Carbon Black Body, by the National Metrology Institute of Japan. Photo: Tatsuya Yamaji.
The burgeoning field of daylighting often prioritizes materials that can propagate light deeply into interior spaces. However, light-reflecting materials are not ideal for every situation; rather, light absorption is often desired to minimize glare and solar heat gain.
A look at the most light-absorptive materials reveals a recent discovery by the National Metrology Institute of Japan, which claims to have developed the darkest matter on earth. Similar to the UK National Physical Laboratory’s Super Black, the so-called Carbon Black Body absorbs close to 99 percent of incident light. Made up of carbon nanotubes arranged in a structure that maximizes light absorption, the substance appears as a void rather than a material—a black hole that subsumes even the flash from a camera (as shown in the picture above).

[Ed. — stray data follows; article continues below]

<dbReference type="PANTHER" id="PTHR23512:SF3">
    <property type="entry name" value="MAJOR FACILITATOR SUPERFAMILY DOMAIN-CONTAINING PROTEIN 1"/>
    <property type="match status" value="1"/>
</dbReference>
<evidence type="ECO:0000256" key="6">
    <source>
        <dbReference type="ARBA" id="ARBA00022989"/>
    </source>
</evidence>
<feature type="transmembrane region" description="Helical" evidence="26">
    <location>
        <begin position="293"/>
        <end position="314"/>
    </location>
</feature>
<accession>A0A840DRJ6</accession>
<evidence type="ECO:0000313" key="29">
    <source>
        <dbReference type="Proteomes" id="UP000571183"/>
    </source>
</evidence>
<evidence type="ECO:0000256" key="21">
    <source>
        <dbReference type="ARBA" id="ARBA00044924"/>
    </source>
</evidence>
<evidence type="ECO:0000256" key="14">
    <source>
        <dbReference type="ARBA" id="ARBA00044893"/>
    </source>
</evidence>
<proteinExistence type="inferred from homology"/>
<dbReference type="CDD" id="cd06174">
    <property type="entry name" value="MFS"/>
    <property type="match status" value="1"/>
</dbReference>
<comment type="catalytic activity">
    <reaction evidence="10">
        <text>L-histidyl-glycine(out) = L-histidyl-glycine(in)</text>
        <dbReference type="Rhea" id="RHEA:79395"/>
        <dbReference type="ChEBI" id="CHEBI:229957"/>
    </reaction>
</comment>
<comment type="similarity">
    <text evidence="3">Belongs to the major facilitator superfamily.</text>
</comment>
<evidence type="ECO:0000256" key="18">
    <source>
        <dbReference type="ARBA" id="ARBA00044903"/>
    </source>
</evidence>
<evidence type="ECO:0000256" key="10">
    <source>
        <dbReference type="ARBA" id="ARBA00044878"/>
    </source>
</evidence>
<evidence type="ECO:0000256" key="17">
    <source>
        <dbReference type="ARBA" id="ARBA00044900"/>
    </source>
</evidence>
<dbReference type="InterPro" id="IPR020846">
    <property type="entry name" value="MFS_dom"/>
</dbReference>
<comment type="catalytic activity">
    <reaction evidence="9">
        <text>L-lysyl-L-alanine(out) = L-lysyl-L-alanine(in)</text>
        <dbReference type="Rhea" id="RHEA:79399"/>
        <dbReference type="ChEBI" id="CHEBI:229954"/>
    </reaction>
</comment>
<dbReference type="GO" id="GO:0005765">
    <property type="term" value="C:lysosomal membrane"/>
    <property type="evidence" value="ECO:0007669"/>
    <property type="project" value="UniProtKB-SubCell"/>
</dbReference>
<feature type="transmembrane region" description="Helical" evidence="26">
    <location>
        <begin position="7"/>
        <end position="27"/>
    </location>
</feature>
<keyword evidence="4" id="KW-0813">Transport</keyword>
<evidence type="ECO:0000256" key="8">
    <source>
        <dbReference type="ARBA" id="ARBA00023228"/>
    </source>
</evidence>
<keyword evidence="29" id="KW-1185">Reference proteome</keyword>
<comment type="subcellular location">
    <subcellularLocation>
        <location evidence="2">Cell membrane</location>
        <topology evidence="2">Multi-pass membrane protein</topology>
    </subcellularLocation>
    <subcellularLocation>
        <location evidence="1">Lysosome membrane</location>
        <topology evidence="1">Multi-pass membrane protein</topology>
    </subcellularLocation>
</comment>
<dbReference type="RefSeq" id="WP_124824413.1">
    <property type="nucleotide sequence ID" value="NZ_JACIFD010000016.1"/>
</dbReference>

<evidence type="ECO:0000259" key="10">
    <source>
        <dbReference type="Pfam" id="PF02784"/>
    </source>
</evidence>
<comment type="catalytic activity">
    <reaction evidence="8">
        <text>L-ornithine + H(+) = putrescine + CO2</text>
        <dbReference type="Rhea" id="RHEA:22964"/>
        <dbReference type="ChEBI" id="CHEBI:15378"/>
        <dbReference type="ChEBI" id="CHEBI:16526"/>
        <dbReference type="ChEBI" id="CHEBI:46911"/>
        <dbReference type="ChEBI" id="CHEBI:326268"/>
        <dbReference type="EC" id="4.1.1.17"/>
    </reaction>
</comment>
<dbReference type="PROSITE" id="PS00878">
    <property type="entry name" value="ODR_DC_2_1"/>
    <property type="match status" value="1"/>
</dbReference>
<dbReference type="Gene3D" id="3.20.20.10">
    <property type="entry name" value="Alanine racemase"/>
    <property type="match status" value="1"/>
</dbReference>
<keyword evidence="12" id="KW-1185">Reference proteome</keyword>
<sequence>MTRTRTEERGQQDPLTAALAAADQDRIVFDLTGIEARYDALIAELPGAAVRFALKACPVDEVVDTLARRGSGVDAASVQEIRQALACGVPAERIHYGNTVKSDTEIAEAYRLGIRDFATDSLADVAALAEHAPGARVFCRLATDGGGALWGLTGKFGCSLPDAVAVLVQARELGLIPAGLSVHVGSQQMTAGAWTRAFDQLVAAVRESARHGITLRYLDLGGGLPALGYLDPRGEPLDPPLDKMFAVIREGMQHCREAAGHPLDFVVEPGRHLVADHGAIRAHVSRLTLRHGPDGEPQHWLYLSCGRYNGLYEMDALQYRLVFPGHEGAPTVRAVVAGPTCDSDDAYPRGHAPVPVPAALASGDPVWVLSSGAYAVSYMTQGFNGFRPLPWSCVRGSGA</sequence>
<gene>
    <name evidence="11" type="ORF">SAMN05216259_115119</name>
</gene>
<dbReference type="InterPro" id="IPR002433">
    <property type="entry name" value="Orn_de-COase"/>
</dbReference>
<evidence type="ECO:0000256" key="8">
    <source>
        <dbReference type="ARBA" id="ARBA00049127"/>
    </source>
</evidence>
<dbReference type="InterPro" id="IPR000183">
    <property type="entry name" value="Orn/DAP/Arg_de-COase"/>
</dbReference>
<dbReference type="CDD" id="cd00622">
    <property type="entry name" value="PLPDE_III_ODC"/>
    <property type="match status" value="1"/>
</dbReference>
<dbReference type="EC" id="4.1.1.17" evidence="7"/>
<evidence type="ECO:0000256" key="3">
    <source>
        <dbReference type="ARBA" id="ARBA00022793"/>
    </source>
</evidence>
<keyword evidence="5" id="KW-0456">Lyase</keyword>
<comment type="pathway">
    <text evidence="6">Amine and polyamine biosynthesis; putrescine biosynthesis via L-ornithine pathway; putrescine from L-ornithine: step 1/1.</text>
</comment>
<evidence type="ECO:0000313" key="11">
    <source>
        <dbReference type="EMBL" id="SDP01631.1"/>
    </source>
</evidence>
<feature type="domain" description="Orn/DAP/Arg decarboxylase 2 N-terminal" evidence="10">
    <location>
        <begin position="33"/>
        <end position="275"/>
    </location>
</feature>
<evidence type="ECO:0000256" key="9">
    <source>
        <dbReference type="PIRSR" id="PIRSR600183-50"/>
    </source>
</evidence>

Not only does Carbon Black Body put a stop to glare, but it also makes an ideal material for displays requiring better shadow fidelity, as well as for efficient infrared sensors and heating elements.